Dear Gil, Your letter about the future of the UMC was timely. A friend of mine here in Montana just asked me yesterday if I’d seen all the national news coverage about the minister whose credentials were taken away for presiding at his gay son’s wedding. She was kind of wondering why the story was getting such attention. Good question. My thoughts were more along the lines of what an embarrassment this should be for United Methodists. What does it say that the church still conducts trials of its pastors doing what they genuinely see as their calling in the year 2014? Furthermore, how has the conversation about homosexuality gone on for 42 years and there still be those who say that they must continue to discuss the “issue” to find reconciliation?
This kind of talk about unity over injustice makes my blood boil. It goes against the very core values that I learned from studying and absorbing Jesus’ teachings. Ironically, it is those teachings that have led me away from the church and to a life of peace outside of it. The song that is taught to children and sung at church youth camps everywhere, “They will know we are Christians by our love…” is sadly laughable. (My words have now sent others’ blood to boiling for whole other reasons.) It is a travesty to what we have been taught by Jesus -a man of love, compassion, and righteous anger at injustice towards those disregarded by religious leaders. He wept at the sight of sorrow. He did not rejoice when people were maligned, as LGBT people have been General Conference after General Conference since 1972.
If the millions of members truly knew what was going on at the top by 1,000 decision-making delegates, would they tolerate it? What does it take for people to get the word that this is what their denomination stands for? How far behind society and other faith communities does the United Methodist Church need to be before it wakes up? More to the point, why has such a log-jam gone on for so long?
As I stood in the balcony and watched the 2000 General Conference delegates yet again vote for the words “homosexuality is incompatible with Christian teaching” and against ordaining “self-avowed practicing homosexuals” (ancient phrasing still affirmed) and same-sex unions let alone legal marriage, I knew without a doubt that it would be at least 20 years before any change would happen. Now we’re 14 years into that 20. Why did I think that? Because just before the vote the delegates witnessed a woman in such despair that she was standing on the balcony railing unable to keep herself from uttering an anguished plea to stop the pain that the church inflicts on LGBT people. Men carefully held onto her legs and safely guided her down from the precipice while delegates below tried to be ready if she fell. To see such pain and still blatantly continue to affirm the source of it, what could possibly be worse? How could a simple majority not decisively vote to end the suffering? It was after their vote that the second group that you were a part of was arrested from the stage where you stood between the delegates and the bishops, taken away by officers of the Cleveland police. Later, as I signed the papers for each of the 28 of you to get out on bail, the clerk said to me, “The Klan was here a few months ago. No one arrested them.” I believe Jesus would have wept at this sorrow.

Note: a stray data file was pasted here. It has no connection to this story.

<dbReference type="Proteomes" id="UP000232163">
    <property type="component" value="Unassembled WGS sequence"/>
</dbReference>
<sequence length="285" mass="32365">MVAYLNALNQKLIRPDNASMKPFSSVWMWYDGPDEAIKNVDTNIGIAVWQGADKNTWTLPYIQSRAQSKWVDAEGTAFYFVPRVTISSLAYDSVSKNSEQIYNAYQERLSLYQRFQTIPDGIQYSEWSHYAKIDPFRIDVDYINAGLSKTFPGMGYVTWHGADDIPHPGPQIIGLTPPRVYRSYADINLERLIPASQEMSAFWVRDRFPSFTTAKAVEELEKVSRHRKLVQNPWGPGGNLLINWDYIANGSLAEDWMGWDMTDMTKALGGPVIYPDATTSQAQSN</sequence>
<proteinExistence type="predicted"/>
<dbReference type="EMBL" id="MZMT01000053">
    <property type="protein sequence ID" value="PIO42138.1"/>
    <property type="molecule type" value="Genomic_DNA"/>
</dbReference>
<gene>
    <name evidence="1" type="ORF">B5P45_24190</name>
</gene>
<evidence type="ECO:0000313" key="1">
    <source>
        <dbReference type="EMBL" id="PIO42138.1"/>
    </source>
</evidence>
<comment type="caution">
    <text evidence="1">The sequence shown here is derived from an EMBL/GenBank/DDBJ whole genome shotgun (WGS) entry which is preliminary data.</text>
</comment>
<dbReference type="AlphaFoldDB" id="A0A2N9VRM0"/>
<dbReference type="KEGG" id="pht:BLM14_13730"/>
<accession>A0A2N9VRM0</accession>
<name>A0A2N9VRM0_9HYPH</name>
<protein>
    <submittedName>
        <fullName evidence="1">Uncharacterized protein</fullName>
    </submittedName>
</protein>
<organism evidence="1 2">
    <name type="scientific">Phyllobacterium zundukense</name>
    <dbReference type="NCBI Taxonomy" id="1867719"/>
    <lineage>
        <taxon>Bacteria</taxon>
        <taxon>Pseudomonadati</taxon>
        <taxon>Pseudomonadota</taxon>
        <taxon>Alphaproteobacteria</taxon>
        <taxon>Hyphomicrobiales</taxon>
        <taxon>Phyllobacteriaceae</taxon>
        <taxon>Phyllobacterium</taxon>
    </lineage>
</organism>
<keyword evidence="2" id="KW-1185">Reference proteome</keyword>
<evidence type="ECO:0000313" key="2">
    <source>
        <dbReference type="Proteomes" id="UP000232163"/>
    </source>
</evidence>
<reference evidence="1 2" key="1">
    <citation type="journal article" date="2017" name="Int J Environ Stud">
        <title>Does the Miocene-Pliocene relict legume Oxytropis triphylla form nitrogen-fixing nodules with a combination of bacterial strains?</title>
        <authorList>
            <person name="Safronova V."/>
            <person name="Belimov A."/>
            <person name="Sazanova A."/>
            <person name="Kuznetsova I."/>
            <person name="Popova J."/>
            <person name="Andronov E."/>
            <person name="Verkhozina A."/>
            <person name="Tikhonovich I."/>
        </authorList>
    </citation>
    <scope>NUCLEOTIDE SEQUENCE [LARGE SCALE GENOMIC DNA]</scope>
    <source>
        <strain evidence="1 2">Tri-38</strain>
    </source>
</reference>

My dear Elder Brother, the pain continues but doesn’t seem to matter to leaders who think conversation and unity trumps it. However, what I have learned from you and our time in Selma, is that there is an irreversible force when hundreds and then thousands of people start walking. When their feet say, “NO MORE.” Even Bloody Sunday did not deter them. You regrouped over days and kept going. I marvel at the pictures of the long line of people walking from Selma to Montgomery, the images of the people on their front porches watching the procession. The national news made a big difference; it showed people the rabid beatings, the hateful resistance to equality, and the awesome power of people who will not be turned back.
Wouldn’t it be grand if national attention could cause that kind of shock now? Do you think there is little to no response because the United Methodist Church has set the bar so low that no one expects more from it? I’d hate for that to be true.
The better question, though, is this, “How can that unstoppable force of NO MORE rise up in the United Methodist Church?”
Wondering, asking, waiting—
You can read Gil's initial letter to Marilyn here.
Marilyn is an author and video biographer living in Helena, MT. Prior to moving to Helena, she served as the executive director for Reconciling Ministries Network, the national grassroots organization working to change anti-LGBTQ policy and practice of the United Methodist Church. She has a Master of Divinity from Southern Methodist University Perkins School of Theology where she later worked as the executive director of development, public affairs, and alumni/ae relations. She chose not to be ordained but to use her organizing and fundraising skills in non-profit management and activism. Her books include We Were Baptized Too and Truth in Progress: Letters in Mixed Company. Though an active life long member from infancy to adulthood, Marilyn is no longer involved with the UMC. However her love and respect remain for her dear friends and family members who are.